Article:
grand collapse

You know how you look at a problem and you think, “Here is the solution”, but then you get into the situation and you see that there are just way too many other things going wrong there.

I teach Integrated Science in a school because they don’t have an Integrated Science teacher.

A teacher scarcity problem.

I take three JSS 2 classes, each class has about 60 students.
I found that majority of the students have a big problem in English. So even though I got the list of topics to teach, I can’t just teach those topics because some of the words are too big for the students. They can’t spell, a lot of them don’t know their dates of birth, some misspell their own names. I asked one guy to write out the alphabet, he missed two letters in capital and three letters in small. I’m not sure he knows they should match.

Maybe it’s a language problem

We finally make it through the school session and I set the questions for the final exam. During the exam, the principal kicks out half the students in the class saying they didn’t pay their school fees. (The school fees is about 900 naira, that is $6)

A money problem…

But that’s not a lot of money, so I think if I find serious students among that group, I’ll give them the money and let the students go back into the exam hall.

I go to meet the students outside, and I ask one of them if he paid his fees. He said he paid but they didn’t write his name down. It turns out they don’t get receipts or have a method for recording who pays. They just write their names in a notebook.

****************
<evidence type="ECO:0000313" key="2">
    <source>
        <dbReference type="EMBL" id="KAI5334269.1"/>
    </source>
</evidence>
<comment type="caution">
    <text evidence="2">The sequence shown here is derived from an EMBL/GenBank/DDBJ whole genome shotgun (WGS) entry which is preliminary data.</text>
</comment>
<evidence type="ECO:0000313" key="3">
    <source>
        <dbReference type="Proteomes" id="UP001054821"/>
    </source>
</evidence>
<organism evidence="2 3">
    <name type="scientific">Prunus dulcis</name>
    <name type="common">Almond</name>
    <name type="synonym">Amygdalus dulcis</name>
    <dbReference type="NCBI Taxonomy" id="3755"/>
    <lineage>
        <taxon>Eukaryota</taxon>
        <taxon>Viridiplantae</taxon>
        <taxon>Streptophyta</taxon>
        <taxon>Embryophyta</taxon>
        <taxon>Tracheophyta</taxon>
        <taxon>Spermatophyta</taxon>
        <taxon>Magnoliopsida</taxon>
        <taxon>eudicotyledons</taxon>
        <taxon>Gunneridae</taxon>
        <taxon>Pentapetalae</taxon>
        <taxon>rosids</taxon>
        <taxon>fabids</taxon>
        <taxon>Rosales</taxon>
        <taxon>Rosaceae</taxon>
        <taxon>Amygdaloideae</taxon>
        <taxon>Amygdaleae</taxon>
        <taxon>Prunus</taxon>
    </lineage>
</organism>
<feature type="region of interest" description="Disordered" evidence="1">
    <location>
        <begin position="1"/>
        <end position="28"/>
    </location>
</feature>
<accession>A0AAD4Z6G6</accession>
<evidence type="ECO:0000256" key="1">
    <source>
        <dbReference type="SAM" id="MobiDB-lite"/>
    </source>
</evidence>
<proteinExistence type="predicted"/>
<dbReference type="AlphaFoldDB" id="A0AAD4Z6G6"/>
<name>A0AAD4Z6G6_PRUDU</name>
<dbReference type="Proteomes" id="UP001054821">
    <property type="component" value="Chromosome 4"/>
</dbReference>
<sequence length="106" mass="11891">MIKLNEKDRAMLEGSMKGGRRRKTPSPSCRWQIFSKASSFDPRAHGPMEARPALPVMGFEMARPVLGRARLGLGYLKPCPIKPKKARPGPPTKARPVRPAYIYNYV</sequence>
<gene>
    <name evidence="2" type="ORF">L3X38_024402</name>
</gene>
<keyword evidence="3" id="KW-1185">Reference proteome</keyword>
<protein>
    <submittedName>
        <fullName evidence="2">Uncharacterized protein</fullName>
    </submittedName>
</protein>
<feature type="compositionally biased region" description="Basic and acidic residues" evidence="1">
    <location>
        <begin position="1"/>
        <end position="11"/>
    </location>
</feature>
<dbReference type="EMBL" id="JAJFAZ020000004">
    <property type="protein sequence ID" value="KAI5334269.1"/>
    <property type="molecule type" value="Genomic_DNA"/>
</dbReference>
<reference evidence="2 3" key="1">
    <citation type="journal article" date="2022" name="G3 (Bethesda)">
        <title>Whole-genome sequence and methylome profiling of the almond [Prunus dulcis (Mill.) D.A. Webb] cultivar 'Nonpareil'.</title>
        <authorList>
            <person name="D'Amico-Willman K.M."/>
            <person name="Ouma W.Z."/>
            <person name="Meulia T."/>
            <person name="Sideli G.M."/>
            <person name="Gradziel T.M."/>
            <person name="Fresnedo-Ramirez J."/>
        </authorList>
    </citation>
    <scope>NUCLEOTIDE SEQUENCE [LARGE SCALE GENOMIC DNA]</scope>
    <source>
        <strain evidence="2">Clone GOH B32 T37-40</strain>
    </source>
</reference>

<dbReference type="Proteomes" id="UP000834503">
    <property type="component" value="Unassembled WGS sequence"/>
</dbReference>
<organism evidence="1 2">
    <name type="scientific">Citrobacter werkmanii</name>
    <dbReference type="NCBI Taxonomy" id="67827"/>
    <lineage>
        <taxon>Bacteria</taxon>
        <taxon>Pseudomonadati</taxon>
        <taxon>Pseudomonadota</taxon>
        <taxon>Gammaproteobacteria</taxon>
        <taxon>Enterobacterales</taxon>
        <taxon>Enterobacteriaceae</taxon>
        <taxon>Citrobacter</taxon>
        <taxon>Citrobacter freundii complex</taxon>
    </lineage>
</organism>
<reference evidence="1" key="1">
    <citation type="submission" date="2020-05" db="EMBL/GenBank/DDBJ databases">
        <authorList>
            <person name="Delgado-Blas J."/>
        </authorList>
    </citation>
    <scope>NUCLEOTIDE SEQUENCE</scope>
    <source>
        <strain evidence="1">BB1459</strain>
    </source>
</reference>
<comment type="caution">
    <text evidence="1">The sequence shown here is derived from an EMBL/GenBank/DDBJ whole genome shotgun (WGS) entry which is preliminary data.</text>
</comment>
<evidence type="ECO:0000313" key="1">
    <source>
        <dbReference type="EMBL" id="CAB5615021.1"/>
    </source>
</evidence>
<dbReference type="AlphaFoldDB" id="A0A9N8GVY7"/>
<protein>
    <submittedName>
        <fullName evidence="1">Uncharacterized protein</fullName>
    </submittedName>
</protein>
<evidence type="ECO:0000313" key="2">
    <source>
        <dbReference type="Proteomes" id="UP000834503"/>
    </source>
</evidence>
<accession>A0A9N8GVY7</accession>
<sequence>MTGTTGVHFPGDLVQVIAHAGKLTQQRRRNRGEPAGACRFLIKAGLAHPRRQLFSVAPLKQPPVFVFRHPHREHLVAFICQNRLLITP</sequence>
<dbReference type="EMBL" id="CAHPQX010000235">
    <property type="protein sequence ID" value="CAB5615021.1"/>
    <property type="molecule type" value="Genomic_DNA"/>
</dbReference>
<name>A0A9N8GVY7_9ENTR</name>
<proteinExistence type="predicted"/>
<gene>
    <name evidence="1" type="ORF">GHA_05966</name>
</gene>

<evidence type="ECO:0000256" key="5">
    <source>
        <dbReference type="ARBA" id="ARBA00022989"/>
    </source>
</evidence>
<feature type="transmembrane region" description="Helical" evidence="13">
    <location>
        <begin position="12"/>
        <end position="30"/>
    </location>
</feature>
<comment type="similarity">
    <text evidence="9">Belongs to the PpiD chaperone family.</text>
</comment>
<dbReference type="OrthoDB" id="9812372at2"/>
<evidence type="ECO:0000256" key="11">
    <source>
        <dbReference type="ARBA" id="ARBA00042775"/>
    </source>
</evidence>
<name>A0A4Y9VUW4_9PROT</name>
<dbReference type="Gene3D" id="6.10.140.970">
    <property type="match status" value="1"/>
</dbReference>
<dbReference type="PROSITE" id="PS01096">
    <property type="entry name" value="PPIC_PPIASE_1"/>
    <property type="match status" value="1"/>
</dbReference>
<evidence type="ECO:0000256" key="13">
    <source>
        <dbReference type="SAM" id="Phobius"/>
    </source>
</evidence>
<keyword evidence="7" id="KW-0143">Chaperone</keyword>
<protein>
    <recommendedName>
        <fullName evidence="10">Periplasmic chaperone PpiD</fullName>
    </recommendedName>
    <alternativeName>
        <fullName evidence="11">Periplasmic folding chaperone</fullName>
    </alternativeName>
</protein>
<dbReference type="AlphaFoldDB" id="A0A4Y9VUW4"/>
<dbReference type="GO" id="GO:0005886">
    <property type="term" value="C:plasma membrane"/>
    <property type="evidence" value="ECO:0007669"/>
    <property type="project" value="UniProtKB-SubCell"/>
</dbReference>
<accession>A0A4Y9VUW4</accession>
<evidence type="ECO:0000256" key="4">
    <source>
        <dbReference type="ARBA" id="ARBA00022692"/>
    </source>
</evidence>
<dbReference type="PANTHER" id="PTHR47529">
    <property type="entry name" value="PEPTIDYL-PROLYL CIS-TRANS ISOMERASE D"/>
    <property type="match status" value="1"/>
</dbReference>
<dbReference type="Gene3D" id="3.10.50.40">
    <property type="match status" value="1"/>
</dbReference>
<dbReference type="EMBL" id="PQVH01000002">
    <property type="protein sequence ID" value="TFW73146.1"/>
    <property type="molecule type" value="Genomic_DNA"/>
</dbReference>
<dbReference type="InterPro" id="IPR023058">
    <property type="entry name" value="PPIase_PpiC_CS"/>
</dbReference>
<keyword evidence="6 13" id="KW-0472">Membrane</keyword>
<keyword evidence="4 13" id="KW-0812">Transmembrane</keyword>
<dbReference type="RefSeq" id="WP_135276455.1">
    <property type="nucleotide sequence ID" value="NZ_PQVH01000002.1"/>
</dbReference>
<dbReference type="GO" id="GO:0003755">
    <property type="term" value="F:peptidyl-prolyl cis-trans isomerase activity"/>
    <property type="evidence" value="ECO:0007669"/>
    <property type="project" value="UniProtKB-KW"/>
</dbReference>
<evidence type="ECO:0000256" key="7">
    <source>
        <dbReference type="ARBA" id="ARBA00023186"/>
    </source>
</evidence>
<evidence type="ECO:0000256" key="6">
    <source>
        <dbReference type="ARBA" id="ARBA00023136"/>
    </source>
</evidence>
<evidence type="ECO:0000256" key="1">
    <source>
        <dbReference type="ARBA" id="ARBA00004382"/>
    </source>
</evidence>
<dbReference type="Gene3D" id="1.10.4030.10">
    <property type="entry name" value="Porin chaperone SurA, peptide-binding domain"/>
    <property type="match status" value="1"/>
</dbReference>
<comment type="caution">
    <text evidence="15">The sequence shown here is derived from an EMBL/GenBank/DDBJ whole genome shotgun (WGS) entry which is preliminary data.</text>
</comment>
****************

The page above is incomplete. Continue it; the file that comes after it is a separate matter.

If the woman who collects the money didn’t write your name or says you didn’t pay, that is it for that term of school work.

A system problem

Now we have 90 students outside, over half of them are saying they paid but that the woman stole their money. They have no proof, so they are not allowed to take the exam.

And we repeat this again next year with the students slightly older.

That’s how every problem is, flaws at every level with no clear villains or solutions.
Even if you provided money for underprivileged children, what happens to everything else?


2 thoughts on “grand collapse

  1. The system problem is the main problem…all the other problems emanate from this general problem. There has to be a way around it. A while ago I taught SS3 Accounting and Commerce in a public school. To get a better idea of what their expectations were for the coming SSCE and the near future, I asked each of the students what careers they had chosen for themselves, I was shocked by the answers I got! The first ten respondents were wannabe doctors, engineers and footballers! In my Accounting class?…hello! Y’all didn’t know you should have been taking Chemistry and Physics classes??? No ma’am, we weren’t counselled. So the next student asks ‘what do you do for a living auntie?’, I said tax consulting and then automatically, the rest of the students in the class wanted to be tax consultants…none of them could risk another stupid answer.
    In JSS2, those students were just kids, someone should have told them what their options for the future were…that’s what the system is there for…that’s how I ended up with 18 year olds who had no idea what they would be in 5 years…no sense of direction…nothing.
    So I brought this up with the school principal and in summary, she couldn’t care less if they passed or failed because only 5% of them would head on to the university. 5%, that was the output the system expected. A 5% pass mark. Tsk tsk.

  2. I had no idea the school system was like thar. We take for granted what goes on in our own little sector in the world and complain til we see what could be. Its like that old saying I once complained because I had no shoes….til i met a man that had no feet.

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